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The Inflation Reduction Act includes several landmark health care provisions that would lower prescription drug costs for people with Medicare, reduce Medicare drug spending and extend enhanced subsidies for Affordable Care Act marketplace coverage. On Thursday, August 11, a panel of KFF experts held a web briefing to…
How Would the Prescription Drug Provisions in the Senate Reconciliation Proposal Affect Medicare Beneficiaries?
The brief provides a quick explainer of the prescription drug provisions in legislative text released by the Senate Finance Committee to be included in a forthcoming reconciliation bill and presents new estimates on how many Medicare beneficiaries could be helped by those provisions.
State Profiles Highlight Variations in How Many Low-Income Medicare Beneficiaries Get Additional Help with Their Medicare Costs
Medicare beneficiaries with low incomes and modest assets can qualify for additional financial help with Medicare premiums and cost sharing through both the Medicare Savings Programs and Medicare’s Part D Low-Income Subsidy for prescription drug coverage. A new analysis and collection of interactive profiles highlight variations across states in the…
This data note provides an overview of programs that help beneficiaries with modest incomes with their Medicare costs, including the Medicare Savings Programs and the Part D Low-Income Subsidy, and highlights findings from corresponding state-level profiles of eligibility and enrollment.
These state profiles capture the variations across states in the number and characteristics of Medicare beneficiaries through the Medicare Savings Programs and Medicare’s Part D Low-Income Subsidy.
Ending COVID-19 Emergency Declarations Will Bring an End to Flexibilities that Aided Patients, Providers, Insurers, and Public Programs in Responding to the Pandemic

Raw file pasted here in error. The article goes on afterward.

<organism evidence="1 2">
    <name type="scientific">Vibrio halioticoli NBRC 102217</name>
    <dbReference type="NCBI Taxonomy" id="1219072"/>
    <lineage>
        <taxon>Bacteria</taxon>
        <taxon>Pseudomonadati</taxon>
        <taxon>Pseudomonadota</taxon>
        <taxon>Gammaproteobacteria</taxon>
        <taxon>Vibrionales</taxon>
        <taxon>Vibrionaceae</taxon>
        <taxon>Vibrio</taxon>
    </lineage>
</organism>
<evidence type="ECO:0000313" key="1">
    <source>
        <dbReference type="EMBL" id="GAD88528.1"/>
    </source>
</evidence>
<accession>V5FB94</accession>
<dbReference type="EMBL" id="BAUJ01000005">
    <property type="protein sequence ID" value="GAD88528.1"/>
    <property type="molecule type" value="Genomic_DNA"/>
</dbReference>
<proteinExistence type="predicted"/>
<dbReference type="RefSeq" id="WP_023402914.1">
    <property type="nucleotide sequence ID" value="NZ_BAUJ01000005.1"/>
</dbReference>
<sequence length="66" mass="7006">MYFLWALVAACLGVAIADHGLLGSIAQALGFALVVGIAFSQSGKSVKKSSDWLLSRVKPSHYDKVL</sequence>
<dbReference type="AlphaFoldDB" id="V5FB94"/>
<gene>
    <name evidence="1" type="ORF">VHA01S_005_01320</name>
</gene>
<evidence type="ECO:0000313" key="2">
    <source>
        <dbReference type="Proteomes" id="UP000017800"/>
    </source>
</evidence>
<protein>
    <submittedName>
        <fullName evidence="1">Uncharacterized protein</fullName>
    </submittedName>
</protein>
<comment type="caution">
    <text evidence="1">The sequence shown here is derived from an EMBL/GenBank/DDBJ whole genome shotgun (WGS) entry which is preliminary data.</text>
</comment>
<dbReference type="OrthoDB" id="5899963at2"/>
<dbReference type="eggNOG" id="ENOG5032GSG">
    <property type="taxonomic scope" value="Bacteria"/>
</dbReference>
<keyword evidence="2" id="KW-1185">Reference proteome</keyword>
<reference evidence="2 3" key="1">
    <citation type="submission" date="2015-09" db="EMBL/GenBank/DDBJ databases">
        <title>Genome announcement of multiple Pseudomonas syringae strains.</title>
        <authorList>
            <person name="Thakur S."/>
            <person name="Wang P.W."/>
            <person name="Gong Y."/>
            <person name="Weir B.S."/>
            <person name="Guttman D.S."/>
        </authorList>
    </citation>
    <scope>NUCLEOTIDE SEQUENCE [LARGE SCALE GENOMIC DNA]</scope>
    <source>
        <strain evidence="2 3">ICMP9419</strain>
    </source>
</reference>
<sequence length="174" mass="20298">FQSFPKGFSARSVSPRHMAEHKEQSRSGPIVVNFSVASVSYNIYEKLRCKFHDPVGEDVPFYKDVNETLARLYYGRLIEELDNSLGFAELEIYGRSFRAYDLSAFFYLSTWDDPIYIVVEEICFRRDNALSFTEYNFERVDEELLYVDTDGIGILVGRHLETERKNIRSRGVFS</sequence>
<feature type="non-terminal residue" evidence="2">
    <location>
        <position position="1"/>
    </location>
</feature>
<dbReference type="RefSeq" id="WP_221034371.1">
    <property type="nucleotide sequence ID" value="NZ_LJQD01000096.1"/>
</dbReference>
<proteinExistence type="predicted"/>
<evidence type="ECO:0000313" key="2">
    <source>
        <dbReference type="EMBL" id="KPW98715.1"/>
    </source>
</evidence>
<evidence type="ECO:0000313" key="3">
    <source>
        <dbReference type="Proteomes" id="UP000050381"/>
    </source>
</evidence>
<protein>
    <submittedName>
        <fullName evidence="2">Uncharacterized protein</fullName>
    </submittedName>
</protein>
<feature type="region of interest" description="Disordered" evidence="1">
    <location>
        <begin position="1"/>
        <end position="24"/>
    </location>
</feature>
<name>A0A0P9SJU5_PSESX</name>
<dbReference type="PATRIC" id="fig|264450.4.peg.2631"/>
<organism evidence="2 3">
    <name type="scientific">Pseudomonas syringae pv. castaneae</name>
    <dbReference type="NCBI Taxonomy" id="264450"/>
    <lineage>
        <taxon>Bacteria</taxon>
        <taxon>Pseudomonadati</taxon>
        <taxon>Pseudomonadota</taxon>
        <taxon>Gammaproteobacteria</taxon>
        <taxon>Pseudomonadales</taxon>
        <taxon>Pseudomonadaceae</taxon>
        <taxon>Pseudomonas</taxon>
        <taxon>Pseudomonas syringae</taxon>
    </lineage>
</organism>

When the federal government ends COVID-19 emergency declarations that were declared in the early days of the pandemic, it will bring to a close several changes that were enacted temporarily to enable the U.S. health care system to better deal with the crisis. A new KFF resource details a number…
This brief provides an overview of the major health-related COVID-19 federal emergency declarations that have been made since early on in the pandemic, summarizes the flexibilities triggered by each, and identifies the implications for their ending, related to coverage, costs, and payment for COVID-19 testing, treatments, and vaccines; Medicaid coverage and federal match rates; telehealth; access to medical countermeasures through FDA emergency use authorization (EUA); and other Medicaid, Medicare and private health insurance flexibilities.
Recent legislation would require drug companies to pay rebates to the federal government when annual increases in prescription drug prices for Medicare and private insurance exceed the rate of inflation. As context for understanding the possible impact of this proposal, this analysis compares price changes for drugs covered by Medicare Part B (administered by physicians) and Part D (retail prescription drugs) between 2019 and 2020 to the inflation rate over the same period.
These FAQs provide the latest guidance on testing and treatment related to COVID-19 for Medicare beneficiaries, including questions related to out-of-pocket costs, the COVID-19 vaccine, telehealth, extended supplies of medication, skilled nursing facility stays, and issues for people in private Medicare Advantage plans.